New Yorkers Ben Goldstein and Robert Brajer used to hang out in-person regularly to nosh on lox and bagels and discuss everything from music to politics.
Though Goldstein, 30, and Brajer, 82, have a big age gap, they bonded after meeting over a year ago through the non-profit DOROT, which matches senior New Yorkers with younger volunteers.
“Immediately I was just very taken with him and just thought that he sounded great, such a funny and fun guy,” Goldstein told CNN, noting that he and Brajer made an effort to see each other every few weeks before the pandemic hit.
Because of Covid-19, however, their visits were put on pause: DOROT canceled all in-person visits. The organization instead asked its hundreds of volunteers and their matches – including Goldstein and Brajer – to shift to phone calls and video chats on Zoom.
Brajer said he misses the visits. But, like many, they are making virtual hangouts work. The two started with phone calls every few weeks, abiding by the stay-at-home order in place across the state. On June 4, they transitioned to a Zoom call.
“It’s good to see you,” Goldstein said during the call. “I haven’t seen you in a minute.”
“I miss you,” Brajer responded, his face beaming. “I’d like to hug you, and I’d like to give you some salad. You still look like you haven’t had enough sleep.”
“Still bags under my eyes?” replied his younger friend.
Bringing generations together
DOROT is a Hebrew word meaning generations, said Mark Meridy, the organization’s executive director.
“It’s our mission to bring generations together and to address the issue of social isolation,” Meridy said.
The program began in 1976 when a group of Columbia University graduate students saw a need to help older adults stay engaged and connected in the community. Since then, researchers have studied the health impacts of loneliness and determined that loneliness is its own epidemic.
“Loneliness is an important health priority,” Dr. Vivek H. Murthy, who served as the US Surgeon General from 2014 to 2017, previously said. “There’s growing evidence that we have a strong association between loneliness and concerning health outcomes.”
“Social isolation and loneliness can have devastating health care consequences on both older adults as well as individuals of all ages but it hits older adults particularly hard,” he said.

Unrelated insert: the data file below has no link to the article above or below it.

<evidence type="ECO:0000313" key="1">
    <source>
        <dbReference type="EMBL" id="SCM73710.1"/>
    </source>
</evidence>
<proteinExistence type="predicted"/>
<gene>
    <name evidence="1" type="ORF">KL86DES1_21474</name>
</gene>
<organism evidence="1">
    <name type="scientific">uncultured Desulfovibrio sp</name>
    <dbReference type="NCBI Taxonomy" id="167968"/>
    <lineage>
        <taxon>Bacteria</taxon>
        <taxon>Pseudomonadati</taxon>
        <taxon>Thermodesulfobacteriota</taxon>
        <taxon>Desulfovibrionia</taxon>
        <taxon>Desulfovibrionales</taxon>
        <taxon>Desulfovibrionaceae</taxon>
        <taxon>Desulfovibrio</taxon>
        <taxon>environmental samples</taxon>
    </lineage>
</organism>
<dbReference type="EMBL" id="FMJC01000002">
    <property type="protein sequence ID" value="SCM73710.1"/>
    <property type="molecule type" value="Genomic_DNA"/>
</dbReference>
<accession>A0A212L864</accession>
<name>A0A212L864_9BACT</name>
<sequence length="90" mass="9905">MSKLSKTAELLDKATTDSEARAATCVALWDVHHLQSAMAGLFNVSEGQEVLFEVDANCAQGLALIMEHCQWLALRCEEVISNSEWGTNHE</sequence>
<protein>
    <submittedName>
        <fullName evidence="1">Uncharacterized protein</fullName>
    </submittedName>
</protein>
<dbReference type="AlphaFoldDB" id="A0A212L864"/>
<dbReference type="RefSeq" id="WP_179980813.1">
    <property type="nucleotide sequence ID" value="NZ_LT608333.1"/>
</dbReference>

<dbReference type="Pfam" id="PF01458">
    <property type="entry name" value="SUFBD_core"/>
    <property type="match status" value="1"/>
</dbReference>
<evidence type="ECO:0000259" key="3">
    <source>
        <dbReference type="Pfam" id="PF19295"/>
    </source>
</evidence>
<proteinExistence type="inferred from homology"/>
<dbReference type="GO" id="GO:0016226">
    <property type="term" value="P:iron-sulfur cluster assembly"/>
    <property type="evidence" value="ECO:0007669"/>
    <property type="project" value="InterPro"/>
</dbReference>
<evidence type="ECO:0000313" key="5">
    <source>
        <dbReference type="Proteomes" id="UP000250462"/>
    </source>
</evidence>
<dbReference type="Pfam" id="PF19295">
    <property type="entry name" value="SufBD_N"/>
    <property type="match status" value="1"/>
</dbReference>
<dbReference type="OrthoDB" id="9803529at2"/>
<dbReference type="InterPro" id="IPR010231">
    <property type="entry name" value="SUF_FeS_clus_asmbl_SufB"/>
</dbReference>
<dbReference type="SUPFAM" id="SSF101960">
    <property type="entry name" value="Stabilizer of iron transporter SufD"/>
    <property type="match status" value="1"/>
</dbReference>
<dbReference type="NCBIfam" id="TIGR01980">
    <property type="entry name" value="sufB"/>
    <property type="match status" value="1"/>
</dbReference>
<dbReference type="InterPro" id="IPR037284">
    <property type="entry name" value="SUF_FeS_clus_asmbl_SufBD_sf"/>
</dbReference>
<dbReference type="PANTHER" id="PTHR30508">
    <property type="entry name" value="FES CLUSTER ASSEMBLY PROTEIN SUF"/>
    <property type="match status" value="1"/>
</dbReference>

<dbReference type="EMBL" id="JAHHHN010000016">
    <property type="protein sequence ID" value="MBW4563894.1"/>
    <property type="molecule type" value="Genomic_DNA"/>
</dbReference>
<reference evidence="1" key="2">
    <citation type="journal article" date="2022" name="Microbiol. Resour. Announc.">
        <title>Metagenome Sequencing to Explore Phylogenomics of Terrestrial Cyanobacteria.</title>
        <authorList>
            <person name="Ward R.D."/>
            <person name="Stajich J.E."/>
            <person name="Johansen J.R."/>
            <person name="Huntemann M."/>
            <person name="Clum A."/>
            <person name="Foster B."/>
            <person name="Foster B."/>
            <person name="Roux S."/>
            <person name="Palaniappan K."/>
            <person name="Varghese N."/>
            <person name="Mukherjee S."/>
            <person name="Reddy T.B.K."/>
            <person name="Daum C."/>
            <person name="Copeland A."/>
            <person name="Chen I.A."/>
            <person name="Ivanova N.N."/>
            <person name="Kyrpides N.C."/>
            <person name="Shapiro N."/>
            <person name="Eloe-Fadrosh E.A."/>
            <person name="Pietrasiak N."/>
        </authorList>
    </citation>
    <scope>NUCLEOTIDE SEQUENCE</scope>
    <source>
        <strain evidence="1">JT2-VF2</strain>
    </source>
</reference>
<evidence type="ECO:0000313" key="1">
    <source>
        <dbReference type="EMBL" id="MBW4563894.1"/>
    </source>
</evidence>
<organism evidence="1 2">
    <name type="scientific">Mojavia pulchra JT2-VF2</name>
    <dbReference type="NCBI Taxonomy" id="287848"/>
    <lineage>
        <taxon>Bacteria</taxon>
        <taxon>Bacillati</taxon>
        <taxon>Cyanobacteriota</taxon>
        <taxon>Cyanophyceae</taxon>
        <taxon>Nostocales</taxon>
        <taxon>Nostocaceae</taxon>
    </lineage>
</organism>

“What the research has shown is that when people are isolated or lonely, there are increased levels of depression, higher levels of blood pressure early onset of dementia and even premature death.”
Right now, the non-profit has more than 500 seniors matched with volunteers and advises other intergenerational programs across the country. Meridy said the relationship between seniors and young volunteers is reciprocal.
“Intergenerational programs have a significant impact in improving the quality of life of both individuals.”
In addition to matching volunteers with seniors for visits, DOROT delivers fresh meals and holds concerts and talks.
When coronavirus hit, all those programs went online, and DOROT set up tech support to introduce seniors to Zoom. Brajer was one of them, finding himself on a screen in a small square grid alongside more than a dozen other seniors.
The start of a new friendship
Brajer is a Holocaust survivor. He and his family were rounded up and forced to live in Budapest’s Jewish Ghetto, where 70,000 Jews faced mass starvation. Most of his family did not survive.
He escaped Communist Hungary when he was 18 and landed in New York City in 1956. Brajer lived with his partner of 55 years until his partner died of a stroke two and a half years ago.
“I’m lonely because he’s not here, I mean that was my whole life,” said Brajer. “Emotionally I was a wreck.”
Goldstein’s visits helped fill a void.
“Ben is a sweet kid,” Brajer said. “It was a very good thing emotionally not to be alone and talk about life. It was very enjoyable. We got to be friends.”
“It’s really, really cool to just be so welcomed into someone’s house like that. He’s a very gracious host,” said Goldstein, “It’s something I look forward to.”
It turned out they have a lot in common.
Bonding over a shared love of music
When Goldstein first visited Brajer’s apartment, he was awed by the hundreds of records his new friend shelved from floor to ceiling.
It turned out they both worked in the music industry. Brajer was a record salesman back in the 1960s and 70s at a department store on 5th Avenue. Goldstein owns a music management company that represents rock artists.
Before the pandemic, Brajer would sometimes put on a record and his young friend would ask him about it.
“I think that he enjoys me being able to tell him about the work I do in my music,” said Goldstein. “He kinda gets a kick out of me telling him stories from the road.”
Both relish live performances, which they’re missing right now.
“There is a generational gap. It really is not something that’s felt while we’re hanging out,” Goldstein said.
Brajer said he looks forward to the day he can see his friend in person again.
“It’s a good feeling,” Brajer said of his friendship with Goldstein. “You don’t feel alone.”
Until then, their friendship continues to thrive – online.
To find social engagement for seniors in your area during Covid-19, go to the National Resource Center for Engaging Older Adults Covid-19 resource guide or Generations United.